March 18, 2013

Felted Topper with Curly Hair Tutorial (Gwyn and Danny)

The best thing about making custom toppers is that each project allows me to try something new or different. That means there is a lot trial and error, doing research and generally just learning and testing throughout.  I would not consider myself a needle-felting expert yet and I know that I still have a lot more to learn.  So I'm grateful for the wealth of knowledge, expertise and tutorials on the interweb.  Many of my techniques are hybrids of other tutorials that fit my expertise and my purpose.  So what may work for me may not work for someone else.  

Custom Cake Topper
Gwyn and Danny

For Gwyn and Danny's topper, Gwyn's hairstyle was a romantic half up-half down with curls.  I was very experienced with felting updos but not with "down dos".  Down dos, that's a word, right??  For updos, I had previously cut thin strips from a flat felt sheet and then felted them to the back in little curls.  But I found that this method didn't really look realistic.  Since a felt sheet is only one thickness, the curls didn't quite have that dimension and they looked, well, flat.  Also, flat felt sheets are very limited in colour choices and therefore sometimes makes it impossible to colour match with my wool roving.  

So I played around with wet felting each strand to give them more dimension.  Since I didn't have a teeny little curling iron lying around, I had to "set" the strands in a miniature form of "rollers" and let them dry into shape.  So I did what I normally do, find something I already have lying around.  In this case, it was wooden BBQ skewers and chopsticks.  Check out my tutorial!    


Curly Felted Hair Tutorial

What You Need:
- wool roving in your colour choice
- hot soapy water (make sure the soap is a mild bar soap, dish detergent is too harsh)
- textured working surface (I used a silicone sushi mat)
- long round skewers (or chopsticks, or dowels or even pencils!)

There are 3 key elements to wet felting: water, heat and friction.  Wool fibres have microscopical scales (much like our own hair) that open up and then lock when they are rubbed together.  The hot water opens up the tiny microscopical scales and the friction forces the scales to lock together.  The soap helps lubricate the friction and the textured surface provides more friction. 

So I first gathered my wool roving in blond, light brown and medium brown colours.  I pulled out small tufts of each roving and dunked them in hot soapy water.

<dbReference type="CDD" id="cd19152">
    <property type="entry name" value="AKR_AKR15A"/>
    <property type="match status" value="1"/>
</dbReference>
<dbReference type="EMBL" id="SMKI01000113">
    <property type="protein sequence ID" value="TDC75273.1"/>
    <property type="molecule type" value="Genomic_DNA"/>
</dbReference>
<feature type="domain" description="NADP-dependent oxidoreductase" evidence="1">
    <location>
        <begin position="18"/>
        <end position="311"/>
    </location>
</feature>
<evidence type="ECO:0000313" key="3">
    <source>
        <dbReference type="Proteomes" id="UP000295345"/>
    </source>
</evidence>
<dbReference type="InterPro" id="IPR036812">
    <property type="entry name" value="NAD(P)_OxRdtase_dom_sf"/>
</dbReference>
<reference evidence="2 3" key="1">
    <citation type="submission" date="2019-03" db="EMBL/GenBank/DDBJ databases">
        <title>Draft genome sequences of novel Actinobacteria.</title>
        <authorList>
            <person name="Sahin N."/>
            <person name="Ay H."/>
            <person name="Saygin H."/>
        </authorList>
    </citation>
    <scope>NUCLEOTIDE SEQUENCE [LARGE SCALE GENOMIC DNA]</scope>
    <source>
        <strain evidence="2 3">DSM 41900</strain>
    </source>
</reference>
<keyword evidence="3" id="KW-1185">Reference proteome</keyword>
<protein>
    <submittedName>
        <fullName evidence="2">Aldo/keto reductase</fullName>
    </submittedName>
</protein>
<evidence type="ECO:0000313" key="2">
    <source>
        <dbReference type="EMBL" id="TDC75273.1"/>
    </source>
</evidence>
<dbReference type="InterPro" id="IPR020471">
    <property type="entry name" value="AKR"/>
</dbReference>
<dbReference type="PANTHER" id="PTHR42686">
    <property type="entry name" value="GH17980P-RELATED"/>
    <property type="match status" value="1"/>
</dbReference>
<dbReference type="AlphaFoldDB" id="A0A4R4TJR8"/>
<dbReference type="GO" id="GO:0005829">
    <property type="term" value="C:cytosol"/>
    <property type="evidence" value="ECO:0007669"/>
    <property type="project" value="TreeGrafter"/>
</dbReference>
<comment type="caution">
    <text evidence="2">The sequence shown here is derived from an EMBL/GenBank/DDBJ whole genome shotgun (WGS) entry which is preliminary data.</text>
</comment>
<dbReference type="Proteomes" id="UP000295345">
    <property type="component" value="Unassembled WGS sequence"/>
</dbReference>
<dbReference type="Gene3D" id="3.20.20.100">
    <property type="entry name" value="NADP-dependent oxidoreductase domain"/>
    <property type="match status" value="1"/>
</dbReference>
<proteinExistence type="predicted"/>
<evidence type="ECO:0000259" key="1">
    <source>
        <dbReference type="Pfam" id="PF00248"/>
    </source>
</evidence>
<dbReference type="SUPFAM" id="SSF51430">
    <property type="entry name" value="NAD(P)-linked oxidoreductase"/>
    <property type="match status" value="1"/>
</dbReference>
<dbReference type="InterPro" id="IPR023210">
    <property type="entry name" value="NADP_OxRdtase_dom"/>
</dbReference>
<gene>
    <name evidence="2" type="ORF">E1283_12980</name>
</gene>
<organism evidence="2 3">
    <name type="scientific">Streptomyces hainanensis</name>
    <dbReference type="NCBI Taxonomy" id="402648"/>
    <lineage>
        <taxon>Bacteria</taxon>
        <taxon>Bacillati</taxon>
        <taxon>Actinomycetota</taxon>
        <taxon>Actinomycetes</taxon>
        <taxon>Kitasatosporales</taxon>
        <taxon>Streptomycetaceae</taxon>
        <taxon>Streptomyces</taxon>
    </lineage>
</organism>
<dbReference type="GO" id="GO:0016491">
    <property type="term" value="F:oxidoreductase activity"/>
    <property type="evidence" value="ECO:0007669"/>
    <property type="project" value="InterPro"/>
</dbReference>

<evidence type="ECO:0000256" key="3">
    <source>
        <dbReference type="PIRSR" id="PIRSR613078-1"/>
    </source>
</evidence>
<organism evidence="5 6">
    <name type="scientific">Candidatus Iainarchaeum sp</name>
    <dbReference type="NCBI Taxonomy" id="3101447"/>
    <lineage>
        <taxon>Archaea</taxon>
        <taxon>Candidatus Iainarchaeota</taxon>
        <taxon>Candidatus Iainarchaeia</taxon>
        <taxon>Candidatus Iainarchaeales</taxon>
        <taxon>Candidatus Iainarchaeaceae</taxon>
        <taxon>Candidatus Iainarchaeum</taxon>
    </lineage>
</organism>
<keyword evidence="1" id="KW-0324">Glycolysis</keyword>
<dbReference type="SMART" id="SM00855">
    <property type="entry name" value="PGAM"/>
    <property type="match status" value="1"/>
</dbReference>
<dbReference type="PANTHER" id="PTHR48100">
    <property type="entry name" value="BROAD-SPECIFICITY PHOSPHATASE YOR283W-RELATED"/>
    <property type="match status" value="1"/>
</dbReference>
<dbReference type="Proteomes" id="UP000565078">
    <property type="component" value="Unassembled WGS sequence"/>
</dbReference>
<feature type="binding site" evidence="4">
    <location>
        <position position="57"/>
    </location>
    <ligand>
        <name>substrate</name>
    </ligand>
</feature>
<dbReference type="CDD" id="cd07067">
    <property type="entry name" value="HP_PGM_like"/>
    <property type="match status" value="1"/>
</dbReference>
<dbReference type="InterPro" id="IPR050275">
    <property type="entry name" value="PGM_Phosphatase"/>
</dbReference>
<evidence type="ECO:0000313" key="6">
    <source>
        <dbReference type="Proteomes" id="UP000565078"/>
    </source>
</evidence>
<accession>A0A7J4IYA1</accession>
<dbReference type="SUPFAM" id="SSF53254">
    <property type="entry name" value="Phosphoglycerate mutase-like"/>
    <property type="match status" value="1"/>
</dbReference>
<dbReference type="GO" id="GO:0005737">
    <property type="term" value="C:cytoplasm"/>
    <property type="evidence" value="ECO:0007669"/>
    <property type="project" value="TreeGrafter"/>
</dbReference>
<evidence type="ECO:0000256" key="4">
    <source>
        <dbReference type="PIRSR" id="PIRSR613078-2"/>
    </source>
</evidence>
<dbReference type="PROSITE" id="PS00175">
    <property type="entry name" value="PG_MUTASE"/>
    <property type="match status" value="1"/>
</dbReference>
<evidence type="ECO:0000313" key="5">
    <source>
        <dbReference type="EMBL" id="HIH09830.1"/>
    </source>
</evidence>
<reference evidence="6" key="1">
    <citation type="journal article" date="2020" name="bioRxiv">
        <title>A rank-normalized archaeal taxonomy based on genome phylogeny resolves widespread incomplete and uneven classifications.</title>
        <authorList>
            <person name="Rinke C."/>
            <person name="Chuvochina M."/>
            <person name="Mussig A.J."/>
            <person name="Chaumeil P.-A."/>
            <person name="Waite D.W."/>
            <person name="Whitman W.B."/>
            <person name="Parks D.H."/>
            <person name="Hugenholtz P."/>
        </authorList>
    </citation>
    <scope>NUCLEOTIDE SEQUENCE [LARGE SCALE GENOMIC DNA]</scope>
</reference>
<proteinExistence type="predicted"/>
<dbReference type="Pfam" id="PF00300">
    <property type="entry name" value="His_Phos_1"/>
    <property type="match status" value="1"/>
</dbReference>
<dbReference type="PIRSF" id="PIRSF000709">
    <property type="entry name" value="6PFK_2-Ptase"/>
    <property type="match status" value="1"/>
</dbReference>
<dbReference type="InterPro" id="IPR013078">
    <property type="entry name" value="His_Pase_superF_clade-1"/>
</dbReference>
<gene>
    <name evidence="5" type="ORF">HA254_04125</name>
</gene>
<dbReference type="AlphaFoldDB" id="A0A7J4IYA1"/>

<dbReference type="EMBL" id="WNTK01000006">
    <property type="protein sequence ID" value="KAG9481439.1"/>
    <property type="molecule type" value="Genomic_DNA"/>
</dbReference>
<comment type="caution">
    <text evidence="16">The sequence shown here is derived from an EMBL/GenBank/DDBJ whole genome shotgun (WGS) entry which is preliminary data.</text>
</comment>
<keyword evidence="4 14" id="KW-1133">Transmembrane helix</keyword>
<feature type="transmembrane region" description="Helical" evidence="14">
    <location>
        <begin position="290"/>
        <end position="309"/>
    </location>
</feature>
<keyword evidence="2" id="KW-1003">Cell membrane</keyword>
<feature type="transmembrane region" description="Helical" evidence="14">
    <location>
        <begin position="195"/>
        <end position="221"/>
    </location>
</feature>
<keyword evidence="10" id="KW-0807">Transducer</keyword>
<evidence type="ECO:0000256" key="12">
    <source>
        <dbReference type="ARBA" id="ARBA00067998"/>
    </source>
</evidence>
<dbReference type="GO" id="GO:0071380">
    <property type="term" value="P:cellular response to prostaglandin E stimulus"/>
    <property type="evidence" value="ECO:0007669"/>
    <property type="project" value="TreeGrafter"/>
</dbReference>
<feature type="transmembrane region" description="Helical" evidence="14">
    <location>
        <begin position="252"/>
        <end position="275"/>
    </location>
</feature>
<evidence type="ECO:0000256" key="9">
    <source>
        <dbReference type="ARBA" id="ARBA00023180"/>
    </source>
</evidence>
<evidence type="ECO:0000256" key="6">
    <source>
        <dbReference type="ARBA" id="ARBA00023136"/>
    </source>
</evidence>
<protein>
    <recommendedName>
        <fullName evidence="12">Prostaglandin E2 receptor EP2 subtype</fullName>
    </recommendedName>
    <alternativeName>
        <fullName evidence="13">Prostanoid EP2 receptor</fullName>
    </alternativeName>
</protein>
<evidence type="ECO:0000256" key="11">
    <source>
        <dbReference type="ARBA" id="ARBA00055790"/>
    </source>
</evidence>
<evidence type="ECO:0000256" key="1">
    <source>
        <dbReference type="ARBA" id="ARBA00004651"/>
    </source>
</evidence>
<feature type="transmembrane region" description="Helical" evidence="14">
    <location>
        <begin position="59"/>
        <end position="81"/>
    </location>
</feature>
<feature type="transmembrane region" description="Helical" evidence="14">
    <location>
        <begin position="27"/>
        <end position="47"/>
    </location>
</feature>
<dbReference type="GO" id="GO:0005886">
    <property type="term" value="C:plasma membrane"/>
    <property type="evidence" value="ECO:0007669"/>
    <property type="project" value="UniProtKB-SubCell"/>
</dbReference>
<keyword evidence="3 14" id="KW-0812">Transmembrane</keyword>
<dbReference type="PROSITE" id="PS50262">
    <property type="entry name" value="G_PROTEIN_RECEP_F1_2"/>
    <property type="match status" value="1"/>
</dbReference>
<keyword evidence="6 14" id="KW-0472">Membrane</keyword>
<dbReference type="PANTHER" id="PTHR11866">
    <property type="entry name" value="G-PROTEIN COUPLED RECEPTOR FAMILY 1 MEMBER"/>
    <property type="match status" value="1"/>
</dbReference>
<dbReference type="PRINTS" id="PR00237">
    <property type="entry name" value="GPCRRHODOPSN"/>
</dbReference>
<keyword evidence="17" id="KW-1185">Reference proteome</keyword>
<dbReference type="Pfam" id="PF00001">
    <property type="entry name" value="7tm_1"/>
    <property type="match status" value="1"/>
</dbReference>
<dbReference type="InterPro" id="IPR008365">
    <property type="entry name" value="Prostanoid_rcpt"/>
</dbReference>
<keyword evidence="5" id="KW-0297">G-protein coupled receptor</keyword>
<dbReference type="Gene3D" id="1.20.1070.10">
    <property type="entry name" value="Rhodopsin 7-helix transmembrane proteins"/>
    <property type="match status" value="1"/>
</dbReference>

Wet felting strands
Just some felt strands soaking in a ha-tub of soapy water
Then I rolled each piece up and down my sushi mat until they became thinner and denser.  I rolled them like I would roll a teeny little rolling pin until I couldn't unravel or pull the strand apart.  

Wet felting hair
Felted strands sunbathing
While still wet, wrap the strands around your skewers or chopsticks.  I used both because I wanted to have tight and loose curls.  Make sure that the strands are wrapped tightly and securely around the sticks and add more water to any loose ends for better adhesion.  Let the strands fully dry and be patient!  If you're impatient like me, you'll learn quickly that if you pull the strands off when they're still wet, they won't hold their shape.  I put them in a dry warm place and then watched a marathon of Girls.

Drying Curly felt strands
Set strands for drying
After the strands are fully dry, carefully pull them off.  These strands were just freshly taken off, hence the tightly wound curls.  Don't they kinda look like instant noodles?  A little gentle pulling of each strand on both ends helped make them more like loose curls.

Curly Felted Hair
Curly hair strands
Now for the fun part, the hairstyling!  Felt the basic foundation of the hairstyle which you will slowly layer onto.  Attach the curls and then build onto it until you're satisfied.

Felted Hair

Now Gwyn is ready for her big day!  I'm really happy with how the topper turned out and now I have another technique to put in my tool belt.  





I hope you found my tutorial helpful.  I'll try to document and post more tutorials as I continue to navigate the world of felting!

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